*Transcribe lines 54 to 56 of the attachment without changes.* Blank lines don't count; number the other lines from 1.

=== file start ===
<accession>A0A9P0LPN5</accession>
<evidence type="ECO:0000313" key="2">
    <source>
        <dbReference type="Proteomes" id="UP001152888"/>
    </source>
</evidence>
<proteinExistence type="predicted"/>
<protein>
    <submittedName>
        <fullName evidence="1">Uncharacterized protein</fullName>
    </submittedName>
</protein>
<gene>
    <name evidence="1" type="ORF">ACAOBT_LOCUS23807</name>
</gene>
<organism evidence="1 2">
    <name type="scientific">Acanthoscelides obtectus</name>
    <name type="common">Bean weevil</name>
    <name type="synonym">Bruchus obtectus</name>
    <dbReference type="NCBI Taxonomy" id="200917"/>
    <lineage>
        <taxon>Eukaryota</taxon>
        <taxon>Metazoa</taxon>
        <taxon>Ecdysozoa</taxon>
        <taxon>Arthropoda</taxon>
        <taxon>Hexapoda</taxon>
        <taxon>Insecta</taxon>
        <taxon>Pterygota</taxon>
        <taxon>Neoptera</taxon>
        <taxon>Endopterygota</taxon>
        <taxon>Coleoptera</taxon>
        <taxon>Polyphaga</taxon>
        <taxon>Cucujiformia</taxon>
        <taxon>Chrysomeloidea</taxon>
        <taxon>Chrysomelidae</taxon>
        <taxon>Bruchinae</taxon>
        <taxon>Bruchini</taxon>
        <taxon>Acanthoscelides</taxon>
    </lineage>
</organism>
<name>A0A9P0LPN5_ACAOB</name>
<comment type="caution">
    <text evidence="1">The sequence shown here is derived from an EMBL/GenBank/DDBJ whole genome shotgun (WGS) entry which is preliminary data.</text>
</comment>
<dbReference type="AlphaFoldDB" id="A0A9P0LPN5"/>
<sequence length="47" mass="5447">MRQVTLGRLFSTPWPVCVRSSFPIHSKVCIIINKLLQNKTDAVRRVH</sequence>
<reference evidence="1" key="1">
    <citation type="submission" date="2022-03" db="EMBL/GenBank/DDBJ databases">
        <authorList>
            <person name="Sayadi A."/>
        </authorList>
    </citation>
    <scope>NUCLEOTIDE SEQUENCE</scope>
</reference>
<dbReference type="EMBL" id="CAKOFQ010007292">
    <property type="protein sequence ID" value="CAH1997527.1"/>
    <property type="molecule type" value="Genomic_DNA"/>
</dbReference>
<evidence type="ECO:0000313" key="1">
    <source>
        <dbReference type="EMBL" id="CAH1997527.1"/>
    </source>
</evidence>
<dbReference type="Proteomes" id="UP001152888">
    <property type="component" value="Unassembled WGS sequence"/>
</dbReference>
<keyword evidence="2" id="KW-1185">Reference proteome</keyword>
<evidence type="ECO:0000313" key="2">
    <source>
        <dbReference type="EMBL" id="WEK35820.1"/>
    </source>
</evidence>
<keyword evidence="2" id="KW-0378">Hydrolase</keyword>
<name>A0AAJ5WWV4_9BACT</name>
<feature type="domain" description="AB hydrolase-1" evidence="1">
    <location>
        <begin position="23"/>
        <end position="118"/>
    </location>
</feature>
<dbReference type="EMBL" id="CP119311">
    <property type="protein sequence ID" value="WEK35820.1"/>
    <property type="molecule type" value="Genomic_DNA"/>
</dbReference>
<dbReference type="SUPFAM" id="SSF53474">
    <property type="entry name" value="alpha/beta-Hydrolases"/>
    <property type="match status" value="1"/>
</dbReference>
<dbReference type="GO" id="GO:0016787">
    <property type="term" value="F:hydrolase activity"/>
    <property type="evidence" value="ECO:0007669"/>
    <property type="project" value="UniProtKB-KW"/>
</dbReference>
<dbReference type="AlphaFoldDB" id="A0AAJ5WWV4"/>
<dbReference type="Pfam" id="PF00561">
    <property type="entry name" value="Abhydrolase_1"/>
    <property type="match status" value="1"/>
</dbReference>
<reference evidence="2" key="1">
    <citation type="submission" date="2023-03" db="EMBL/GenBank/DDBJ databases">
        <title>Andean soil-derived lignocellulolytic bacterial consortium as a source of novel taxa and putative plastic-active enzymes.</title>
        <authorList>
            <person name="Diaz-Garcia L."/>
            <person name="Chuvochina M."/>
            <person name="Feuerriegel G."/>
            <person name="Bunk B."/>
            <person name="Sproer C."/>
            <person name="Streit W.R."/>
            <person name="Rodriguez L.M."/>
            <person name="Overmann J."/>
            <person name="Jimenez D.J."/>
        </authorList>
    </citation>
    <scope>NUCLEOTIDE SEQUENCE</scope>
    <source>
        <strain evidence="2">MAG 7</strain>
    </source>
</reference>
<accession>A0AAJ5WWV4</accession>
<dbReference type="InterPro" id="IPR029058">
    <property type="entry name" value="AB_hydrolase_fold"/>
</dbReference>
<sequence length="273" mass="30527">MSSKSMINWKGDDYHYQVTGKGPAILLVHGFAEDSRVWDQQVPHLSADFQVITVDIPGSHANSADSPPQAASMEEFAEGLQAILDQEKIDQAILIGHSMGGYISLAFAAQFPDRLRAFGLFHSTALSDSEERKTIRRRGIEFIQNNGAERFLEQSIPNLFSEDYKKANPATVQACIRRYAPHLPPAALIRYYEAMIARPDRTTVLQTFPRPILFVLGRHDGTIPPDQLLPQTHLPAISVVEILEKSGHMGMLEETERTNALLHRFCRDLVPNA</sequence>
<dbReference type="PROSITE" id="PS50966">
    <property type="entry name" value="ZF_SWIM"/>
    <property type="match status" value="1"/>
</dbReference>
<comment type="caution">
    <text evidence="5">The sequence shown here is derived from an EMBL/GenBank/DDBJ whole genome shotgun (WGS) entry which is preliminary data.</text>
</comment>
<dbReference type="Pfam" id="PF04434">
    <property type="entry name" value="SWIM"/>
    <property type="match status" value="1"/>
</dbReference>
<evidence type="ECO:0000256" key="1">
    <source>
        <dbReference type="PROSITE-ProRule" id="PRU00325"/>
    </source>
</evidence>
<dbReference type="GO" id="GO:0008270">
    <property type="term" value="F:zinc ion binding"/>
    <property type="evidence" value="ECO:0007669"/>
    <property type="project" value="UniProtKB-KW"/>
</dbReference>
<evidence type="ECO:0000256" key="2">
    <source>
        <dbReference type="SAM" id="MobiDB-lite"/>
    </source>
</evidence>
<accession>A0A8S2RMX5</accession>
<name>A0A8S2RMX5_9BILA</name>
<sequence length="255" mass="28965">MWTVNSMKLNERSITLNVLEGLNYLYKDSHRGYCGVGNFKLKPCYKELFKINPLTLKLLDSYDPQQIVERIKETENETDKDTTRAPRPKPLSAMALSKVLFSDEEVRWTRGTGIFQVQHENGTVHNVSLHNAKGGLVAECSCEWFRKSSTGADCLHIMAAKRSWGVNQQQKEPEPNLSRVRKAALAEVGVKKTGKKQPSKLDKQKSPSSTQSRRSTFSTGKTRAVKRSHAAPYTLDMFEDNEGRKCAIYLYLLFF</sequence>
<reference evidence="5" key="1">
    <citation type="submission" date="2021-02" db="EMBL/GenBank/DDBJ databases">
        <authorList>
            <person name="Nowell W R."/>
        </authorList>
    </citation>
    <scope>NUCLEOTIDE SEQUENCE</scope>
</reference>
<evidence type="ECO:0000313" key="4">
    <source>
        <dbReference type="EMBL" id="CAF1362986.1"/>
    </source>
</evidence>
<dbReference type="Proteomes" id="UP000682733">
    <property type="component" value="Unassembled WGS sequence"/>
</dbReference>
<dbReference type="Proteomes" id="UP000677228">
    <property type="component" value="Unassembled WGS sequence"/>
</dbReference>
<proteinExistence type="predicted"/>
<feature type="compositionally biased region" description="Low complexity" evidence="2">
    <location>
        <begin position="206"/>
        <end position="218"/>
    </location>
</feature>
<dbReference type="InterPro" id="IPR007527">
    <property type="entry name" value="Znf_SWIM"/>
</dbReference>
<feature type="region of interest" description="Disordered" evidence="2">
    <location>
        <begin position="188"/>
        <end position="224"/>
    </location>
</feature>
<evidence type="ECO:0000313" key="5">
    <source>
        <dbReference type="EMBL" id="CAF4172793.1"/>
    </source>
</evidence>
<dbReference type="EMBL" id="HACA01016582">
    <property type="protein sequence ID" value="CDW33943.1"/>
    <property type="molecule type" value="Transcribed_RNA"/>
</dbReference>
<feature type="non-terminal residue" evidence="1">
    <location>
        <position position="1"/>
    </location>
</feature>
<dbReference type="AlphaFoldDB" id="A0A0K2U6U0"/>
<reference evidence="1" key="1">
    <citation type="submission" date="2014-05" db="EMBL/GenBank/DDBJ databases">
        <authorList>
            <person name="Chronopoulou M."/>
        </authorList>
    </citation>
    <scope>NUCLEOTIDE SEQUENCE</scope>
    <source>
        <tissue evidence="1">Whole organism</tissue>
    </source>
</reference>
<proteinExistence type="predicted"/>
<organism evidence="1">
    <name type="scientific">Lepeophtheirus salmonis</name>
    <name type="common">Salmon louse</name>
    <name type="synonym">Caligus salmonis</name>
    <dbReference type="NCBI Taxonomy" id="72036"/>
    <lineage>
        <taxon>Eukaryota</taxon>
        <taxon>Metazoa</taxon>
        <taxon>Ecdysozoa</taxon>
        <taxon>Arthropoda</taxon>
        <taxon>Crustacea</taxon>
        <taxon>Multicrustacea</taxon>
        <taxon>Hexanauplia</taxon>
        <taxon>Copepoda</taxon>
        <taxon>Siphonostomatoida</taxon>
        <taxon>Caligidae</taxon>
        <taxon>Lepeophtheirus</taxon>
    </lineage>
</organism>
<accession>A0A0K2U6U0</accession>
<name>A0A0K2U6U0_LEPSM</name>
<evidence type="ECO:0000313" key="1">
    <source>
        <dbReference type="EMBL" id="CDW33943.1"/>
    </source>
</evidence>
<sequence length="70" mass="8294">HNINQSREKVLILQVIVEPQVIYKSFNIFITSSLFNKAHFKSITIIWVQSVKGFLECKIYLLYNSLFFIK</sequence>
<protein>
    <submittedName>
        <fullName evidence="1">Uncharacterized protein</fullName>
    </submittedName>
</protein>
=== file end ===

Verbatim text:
</reference>
<dbReference type="EMBL" id="CAKOFQ010007292">
    <property type="protein sequence ID" value="CAH1997527.1"/>